Strengthening soil microbes to replace fertilizers
A collaborative study by scientists from the Jawaharlal Nehru University, Delhi University, Indian Agricultural Research Institute and National Research Centre for Plant Biotechnology shows how genetically modified soil micro-organisms can help restore nutrients in the soil to increase crop yield.
A healthy human diet consists of different nutrients that we get from different foods; vegetables and fruits give us vitamins, foods made from grains, like bread give us carbohydrates, pulses and meat give us protein and so on. An absence of a type of food from our diet for a long time can lead to malnutrition. Like humans, plants also need certain nutrients to grow optimally. Agricultural yield can be affected adversely if the soil the crops are being grown in is nutrient deficient.
The use of synthetic fertilisers ensures that the nutrients that plants need in large quantities like nitrogen, phosphorus and potassium, also called macro-nutrients, are added to the soil. But in the field, plants can only utilise a portion of the fertilizers added, the unutilized fertiliser subsequently causes a lot of environmental problems. To forgo the use of synthetic fertilizers, the use soil bacteria that can convert atmospheric nitrogen to nitrates and nitrites has been suggested. But the naturally occurring wild type nitrogen fixing bacteria have much lower efficiency compared to synthetic fertilizers.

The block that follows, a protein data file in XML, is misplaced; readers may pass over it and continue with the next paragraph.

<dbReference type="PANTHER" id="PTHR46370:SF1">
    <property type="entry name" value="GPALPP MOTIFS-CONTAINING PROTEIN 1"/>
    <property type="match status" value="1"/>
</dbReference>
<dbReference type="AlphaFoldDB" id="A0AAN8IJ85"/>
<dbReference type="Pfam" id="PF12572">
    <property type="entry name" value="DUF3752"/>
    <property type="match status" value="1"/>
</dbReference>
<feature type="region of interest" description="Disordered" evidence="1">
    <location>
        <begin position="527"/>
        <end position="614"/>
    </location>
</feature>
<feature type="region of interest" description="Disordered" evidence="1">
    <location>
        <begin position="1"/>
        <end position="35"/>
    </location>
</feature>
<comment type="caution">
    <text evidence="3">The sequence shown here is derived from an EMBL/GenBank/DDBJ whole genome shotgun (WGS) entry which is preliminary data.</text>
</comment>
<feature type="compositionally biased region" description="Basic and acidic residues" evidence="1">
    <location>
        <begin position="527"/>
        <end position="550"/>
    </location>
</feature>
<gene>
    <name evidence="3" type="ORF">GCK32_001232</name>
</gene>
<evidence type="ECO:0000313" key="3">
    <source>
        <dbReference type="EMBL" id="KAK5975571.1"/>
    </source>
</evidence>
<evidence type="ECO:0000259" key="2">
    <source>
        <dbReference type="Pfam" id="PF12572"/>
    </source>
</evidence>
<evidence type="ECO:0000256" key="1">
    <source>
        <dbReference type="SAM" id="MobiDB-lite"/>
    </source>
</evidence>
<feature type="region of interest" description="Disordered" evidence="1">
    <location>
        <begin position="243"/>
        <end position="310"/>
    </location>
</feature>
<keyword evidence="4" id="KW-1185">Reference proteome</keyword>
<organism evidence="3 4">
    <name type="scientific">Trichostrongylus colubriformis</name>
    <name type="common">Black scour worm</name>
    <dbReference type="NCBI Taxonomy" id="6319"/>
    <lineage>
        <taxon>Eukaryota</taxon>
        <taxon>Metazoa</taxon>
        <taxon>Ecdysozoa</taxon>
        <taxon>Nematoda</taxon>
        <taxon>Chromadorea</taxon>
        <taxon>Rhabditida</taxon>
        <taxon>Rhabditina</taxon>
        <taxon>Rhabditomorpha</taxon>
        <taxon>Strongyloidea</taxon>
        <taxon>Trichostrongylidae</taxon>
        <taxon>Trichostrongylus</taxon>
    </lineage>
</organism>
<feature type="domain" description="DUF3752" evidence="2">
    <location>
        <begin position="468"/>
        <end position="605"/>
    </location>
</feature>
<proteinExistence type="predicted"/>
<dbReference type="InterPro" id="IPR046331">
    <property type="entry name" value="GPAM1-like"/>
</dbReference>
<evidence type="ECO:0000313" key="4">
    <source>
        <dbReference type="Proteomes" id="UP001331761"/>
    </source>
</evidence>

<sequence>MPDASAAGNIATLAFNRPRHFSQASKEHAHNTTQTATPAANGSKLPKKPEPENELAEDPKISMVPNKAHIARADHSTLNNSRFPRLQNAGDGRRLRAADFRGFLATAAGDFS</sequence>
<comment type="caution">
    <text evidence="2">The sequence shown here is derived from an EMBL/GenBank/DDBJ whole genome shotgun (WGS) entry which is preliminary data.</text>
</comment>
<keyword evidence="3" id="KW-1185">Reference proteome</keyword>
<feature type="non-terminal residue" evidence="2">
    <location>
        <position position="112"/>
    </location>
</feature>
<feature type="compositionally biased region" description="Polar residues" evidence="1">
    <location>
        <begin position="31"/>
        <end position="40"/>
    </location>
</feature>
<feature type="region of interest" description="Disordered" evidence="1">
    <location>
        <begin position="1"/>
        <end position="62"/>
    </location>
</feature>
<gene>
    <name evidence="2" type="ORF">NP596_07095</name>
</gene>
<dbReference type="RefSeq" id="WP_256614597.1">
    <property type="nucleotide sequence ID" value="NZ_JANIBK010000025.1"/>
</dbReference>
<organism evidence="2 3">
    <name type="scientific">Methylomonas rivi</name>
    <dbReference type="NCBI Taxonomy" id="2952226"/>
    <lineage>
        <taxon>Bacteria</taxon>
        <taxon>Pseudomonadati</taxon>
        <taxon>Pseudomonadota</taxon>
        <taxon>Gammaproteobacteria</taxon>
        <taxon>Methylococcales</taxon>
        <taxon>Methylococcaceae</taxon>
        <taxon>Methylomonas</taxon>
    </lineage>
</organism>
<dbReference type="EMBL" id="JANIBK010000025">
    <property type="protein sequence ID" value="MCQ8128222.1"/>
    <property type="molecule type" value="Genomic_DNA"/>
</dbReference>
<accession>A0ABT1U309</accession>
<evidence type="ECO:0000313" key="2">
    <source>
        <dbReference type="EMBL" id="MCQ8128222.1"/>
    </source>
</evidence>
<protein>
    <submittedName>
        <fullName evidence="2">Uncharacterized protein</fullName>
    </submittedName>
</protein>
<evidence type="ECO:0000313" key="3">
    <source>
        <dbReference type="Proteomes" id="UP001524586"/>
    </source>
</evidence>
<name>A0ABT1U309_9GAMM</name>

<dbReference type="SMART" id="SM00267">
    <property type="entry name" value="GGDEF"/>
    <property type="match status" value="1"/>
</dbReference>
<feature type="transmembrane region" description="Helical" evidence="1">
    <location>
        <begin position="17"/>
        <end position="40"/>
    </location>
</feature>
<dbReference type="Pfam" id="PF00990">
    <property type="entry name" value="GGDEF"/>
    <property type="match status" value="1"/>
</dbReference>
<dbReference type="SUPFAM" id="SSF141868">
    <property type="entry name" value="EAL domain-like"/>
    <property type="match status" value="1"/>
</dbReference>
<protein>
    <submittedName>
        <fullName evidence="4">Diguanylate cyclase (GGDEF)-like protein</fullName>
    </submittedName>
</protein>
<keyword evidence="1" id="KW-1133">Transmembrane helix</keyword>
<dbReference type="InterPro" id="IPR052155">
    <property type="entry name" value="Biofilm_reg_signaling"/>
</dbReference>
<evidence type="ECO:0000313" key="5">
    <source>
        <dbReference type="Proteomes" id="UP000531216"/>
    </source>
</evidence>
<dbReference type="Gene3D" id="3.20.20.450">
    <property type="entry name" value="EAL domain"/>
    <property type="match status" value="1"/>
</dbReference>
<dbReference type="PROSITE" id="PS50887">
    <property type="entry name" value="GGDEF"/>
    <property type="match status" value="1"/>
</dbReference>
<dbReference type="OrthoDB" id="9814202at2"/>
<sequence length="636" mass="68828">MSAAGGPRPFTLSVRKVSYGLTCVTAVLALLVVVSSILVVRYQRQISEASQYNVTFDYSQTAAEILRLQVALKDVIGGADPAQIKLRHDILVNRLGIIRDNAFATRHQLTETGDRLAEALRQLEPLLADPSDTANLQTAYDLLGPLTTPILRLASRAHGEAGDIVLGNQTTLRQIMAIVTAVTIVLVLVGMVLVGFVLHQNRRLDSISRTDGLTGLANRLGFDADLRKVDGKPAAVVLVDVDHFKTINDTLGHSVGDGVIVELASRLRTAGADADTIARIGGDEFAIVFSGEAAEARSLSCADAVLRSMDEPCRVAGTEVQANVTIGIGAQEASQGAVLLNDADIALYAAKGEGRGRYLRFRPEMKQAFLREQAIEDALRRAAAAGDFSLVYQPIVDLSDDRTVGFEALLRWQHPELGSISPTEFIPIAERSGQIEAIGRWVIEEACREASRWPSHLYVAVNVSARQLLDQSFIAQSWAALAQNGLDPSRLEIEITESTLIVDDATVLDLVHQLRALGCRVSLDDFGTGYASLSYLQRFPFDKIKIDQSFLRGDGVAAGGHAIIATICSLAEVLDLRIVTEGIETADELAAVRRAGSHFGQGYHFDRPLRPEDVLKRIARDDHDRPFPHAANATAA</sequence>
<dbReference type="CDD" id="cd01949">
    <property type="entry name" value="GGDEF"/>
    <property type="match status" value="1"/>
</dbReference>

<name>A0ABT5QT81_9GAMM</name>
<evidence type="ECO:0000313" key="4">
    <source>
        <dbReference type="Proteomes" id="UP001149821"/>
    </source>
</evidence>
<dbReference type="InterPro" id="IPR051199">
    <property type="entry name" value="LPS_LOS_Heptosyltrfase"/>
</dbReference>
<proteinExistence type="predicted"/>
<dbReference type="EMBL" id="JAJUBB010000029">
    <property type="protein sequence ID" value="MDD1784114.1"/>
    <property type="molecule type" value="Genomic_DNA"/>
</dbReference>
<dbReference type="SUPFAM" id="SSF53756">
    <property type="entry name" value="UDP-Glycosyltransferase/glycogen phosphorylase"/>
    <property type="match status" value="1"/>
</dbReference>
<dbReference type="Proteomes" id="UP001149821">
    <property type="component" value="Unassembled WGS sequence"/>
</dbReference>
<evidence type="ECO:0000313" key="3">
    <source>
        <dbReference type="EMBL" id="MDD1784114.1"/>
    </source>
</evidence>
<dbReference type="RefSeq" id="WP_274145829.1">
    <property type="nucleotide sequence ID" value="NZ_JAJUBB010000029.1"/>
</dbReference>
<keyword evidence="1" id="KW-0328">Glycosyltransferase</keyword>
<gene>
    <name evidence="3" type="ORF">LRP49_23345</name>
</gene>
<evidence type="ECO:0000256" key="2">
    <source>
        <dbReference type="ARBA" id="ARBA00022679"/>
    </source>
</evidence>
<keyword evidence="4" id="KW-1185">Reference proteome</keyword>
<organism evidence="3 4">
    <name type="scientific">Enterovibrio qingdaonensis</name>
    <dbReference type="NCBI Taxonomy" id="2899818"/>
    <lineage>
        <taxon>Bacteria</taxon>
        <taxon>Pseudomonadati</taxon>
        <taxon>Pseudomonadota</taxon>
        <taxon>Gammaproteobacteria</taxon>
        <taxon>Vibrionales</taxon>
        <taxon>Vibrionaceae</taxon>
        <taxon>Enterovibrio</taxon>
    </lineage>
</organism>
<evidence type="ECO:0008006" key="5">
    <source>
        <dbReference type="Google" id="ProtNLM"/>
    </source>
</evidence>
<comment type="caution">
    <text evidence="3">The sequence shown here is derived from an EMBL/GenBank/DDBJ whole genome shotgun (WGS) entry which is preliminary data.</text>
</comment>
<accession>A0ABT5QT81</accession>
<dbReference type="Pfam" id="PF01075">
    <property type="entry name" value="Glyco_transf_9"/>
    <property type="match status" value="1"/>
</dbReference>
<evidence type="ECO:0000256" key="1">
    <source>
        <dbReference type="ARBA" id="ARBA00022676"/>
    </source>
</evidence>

In their recent study the researchers have used the diazotroph Azotobacter chroococcum, which is commonly found in neutral or basic soils. To improve the nitrogen fixing ability of the bacterium the scientists modified the genes involved in the nitrogen fixing mechanism of the bacteria. Knocking out a part of the negative regulatory gene nifL while simultaneously expressing the gene nifA, a positive regulatory gene.
Conducting experiments with wheat inoculated in the modified bacteria, in pots as well as the field, the researchers observed that the yield increased by almost 60% compared to the control crops. When urea was introduced to the soil, as it would be through fertilizers in a field, the researchers displayed that the inoculated wheat used ~85kg less urea than the usual ~257 kg urea per hectare. Additionally, there was no negative impact seen on the other soil microbiota due to the presence of the genetically modified Azotobacter chroococcum.
In India, wheat is cultivated in ~27 million hectares. Using these bacteria as biofertilizer, millions of rupees can be saved by cutting down on urea consumption, while the detrimental environmental effects of synthetic fertilisers can also be reduced.